- The forms for weeks 1-3 tasks are now closed. You’re still welcome to complete these tasks at any time but won’t be able to submit them as our commenters are busy working through the posts for the later weeks.
- Please moderate your comments as regularly as you can. Comments are a great way to connect and learn! Teachers, find out how to moderate comments on My Class here.
- Consider adding a widget to your blog that displays your latest comments. You probably want to show around 10 of your latest comments so will need to change your settings. Here are the instructions for Edublogs/CampusPress.
- Falling behind? Don’t worry! You can complete your tasks late, or skip some tasks. Next week will be a catch up/free choice week!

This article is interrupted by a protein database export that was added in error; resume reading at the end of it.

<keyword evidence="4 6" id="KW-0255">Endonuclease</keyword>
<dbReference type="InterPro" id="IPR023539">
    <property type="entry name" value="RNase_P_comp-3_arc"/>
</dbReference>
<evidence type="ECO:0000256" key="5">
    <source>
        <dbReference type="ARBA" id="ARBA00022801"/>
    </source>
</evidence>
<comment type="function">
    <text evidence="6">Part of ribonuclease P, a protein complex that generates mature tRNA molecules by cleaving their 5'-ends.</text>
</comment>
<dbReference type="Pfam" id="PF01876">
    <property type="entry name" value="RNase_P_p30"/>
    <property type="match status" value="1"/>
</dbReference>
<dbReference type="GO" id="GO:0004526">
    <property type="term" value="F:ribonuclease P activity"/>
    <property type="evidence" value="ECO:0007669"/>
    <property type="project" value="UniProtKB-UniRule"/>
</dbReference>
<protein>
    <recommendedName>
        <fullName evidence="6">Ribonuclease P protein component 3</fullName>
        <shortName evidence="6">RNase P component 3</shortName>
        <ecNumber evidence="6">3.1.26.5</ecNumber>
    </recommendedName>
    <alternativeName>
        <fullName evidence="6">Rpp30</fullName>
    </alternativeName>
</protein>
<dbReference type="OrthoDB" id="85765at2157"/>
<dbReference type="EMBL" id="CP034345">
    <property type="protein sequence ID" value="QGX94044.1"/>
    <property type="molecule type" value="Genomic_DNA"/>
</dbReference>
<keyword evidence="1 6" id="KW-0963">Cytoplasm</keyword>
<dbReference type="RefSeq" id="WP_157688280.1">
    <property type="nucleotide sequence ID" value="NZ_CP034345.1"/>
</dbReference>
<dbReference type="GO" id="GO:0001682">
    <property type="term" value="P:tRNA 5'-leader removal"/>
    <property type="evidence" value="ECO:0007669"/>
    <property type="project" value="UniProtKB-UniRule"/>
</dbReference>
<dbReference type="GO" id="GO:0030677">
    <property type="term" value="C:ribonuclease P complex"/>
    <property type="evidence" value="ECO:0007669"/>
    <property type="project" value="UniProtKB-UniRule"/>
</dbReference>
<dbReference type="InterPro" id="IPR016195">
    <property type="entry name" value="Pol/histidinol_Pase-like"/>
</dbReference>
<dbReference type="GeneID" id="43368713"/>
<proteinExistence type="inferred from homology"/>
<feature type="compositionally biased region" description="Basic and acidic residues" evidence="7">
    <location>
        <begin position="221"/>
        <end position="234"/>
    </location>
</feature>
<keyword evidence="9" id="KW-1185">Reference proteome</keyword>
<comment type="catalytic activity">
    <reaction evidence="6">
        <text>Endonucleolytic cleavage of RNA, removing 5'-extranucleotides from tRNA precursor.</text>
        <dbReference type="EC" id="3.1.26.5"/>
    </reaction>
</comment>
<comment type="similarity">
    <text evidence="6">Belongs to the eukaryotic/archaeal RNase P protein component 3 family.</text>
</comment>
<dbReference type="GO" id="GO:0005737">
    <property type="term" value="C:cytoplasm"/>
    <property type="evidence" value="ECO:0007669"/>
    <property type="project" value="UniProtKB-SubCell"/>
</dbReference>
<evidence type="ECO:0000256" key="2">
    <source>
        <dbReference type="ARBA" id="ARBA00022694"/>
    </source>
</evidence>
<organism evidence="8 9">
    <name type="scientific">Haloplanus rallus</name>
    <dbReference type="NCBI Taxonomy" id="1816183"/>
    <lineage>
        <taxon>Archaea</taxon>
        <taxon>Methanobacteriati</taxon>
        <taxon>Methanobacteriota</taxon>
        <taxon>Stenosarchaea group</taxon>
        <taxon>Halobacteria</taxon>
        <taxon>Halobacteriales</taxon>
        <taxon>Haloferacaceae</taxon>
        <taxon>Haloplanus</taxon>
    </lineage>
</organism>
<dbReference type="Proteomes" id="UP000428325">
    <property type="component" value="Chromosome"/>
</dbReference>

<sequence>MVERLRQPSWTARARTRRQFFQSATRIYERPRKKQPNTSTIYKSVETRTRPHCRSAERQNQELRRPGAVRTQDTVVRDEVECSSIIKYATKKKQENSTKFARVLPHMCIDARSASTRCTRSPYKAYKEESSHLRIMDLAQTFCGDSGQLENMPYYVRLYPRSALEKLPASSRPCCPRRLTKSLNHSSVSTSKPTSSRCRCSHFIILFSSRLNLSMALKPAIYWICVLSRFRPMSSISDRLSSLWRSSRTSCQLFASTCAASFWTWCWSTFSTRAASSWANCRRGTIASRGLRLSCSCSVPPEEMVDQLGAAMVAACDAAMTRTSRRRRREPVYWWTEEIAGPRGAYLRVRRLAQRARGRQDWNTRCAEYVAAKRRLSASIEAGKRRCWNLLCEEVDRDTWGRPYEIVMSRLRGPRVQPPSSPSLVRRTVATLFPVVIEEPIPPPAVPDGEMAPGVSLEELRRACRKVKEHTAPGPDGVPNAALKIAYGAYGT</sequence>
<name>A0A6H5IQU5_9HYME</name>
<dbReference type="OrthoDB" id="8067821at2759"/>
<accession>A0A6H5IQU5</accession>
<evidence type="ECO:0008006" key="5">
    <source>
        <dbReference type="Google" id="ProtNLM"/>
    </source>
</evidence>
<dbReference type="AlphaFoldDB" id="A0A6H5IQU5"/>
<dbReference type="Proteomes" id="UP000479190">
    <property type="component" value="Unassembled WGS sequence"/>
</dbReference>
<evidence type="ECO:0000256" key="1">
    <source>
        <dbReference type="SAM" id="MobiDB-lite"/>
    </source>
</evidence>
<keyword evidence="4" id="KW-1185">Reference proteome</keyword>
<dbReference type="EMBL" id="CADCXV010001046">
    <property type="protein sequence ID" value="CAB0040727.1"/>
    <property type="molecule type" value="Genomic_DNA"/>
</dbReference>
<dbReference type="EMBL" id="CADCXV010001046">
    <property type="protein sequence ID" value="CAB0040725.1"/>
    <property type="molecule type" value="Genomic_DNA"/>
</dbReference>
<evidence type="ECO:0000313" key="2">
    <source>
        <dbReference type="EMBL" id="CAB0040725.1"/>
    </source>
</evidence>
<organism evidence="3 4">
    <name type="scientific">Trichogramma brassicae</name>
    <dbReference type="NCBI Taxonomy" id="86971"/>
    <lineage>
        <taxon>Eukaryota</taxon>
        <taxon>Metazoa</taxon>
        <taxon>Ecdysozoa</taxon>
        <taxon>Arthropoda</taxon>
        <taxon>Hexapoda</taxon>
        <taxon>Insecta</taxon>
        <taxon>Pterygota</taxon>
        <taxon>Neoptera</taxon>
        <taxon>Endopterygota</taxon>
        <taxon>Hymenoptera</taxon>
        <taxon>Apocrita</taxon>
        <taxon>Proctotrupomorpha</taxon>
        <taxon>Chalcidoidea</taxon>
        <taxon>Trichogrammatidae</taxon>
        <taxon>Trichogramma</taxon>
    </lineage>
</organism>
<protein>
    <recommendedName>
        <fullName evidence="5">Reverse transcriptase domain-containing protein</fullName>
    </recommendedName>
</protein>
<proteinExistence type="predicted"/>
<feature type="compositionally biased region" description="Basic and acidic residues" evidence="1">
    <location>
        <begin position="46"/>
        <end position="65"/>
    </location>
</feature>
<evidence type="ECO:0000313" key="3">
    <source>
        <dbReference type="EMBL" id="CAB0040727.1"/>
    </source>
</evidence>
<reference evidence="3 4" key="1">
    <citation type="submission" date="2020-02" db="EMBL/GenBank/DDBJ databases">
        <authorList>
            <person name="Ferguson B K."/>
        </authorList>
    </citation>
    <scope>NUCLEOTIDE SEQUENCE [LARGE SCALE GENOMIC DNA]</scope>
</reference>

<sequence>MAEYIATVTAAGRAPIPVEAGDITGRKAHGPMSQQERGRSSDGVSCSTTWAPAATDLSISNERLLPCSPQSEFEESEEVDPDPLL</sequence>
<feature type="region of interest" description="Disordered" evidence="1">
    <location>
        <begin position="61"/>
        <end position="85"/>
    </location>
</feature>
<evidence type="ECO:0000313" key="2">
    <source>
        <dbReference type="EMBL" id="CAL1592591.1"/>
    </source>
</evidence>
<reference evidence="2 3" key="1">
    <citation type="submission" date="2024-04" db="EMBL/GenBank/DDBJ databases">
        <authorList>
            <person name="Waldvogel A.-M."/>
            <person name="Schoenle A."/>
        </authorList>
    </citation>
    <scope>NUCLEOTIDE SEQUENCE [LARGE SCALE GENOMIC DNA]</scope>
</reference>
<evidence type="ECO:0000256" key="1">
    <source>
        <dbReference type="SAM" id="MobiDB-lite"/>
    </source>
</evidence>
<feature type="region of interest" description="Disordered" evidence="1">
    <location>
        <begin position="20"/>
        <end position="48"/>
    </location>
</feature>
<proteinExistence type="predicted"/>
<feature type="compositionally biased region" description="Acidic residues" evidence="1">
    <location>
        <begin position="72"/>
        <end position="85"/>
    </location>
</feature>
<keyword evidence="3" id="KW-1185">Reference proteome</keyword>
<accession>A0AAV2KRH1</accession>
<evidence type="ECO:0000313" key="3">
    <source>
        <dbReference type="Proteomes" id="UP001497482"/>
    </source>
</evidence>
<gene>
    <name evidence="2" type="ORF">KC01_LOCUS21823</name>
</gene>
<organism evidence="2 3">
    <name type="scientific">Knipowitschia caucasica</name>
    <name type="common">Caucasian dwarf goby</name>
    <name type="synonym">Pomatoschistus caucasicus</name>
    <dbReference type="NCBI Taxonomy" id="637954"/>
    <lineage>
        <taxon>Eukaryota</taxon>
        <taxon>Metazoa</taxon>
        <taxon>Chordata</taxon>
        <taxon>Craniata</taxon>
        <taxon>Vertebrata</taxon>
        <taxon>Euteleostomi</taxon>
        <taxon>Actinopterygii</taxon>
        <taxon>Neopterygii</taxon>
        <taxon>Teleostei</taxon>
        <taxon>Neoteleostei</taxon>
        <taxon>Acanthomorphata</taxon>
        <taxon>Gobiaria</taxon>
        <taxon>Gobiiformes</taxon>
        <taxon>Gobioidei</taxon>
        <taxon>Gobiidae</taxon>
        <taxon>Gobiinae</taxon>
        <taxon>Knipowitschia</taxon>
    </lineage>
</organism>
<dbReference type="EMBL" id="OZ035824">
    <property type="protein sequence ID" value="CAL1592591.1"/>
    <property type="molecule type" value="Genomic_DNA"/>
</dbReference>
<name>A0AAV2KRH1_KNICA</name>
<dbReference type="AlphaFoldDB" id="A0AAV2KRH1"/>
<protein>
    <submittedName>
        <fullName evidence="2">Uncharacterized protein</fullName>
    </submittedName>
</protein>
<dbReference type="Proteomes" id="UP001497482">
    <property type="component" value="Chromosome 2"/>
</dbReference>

- Not getting many visitors? Make sure you submit your task in the weekly Google Form. Also, check out the tips about encouraging visitors in the week four post. Those who are commenting on others’ blogs are finding they’re getting more visitors.
Results Of Our Language Poll
Last week we invited you to take our quick language poll to see what languages our participants speak.
While English is the predominant language, there were a LOT of languages represented in our STUBC community. How wonderful!
We had nearly 800 responses! (I have now closed the poll).
Here are the top ten languages represented:
- English 94.8%
- Spanish 20.5%
- French 12.5%
- German 4.5%
- Mandarin 3.1%
- Italian 2.9%
- Russian 2.8%
- Arabic 2.2%
- Portuguese 1.8%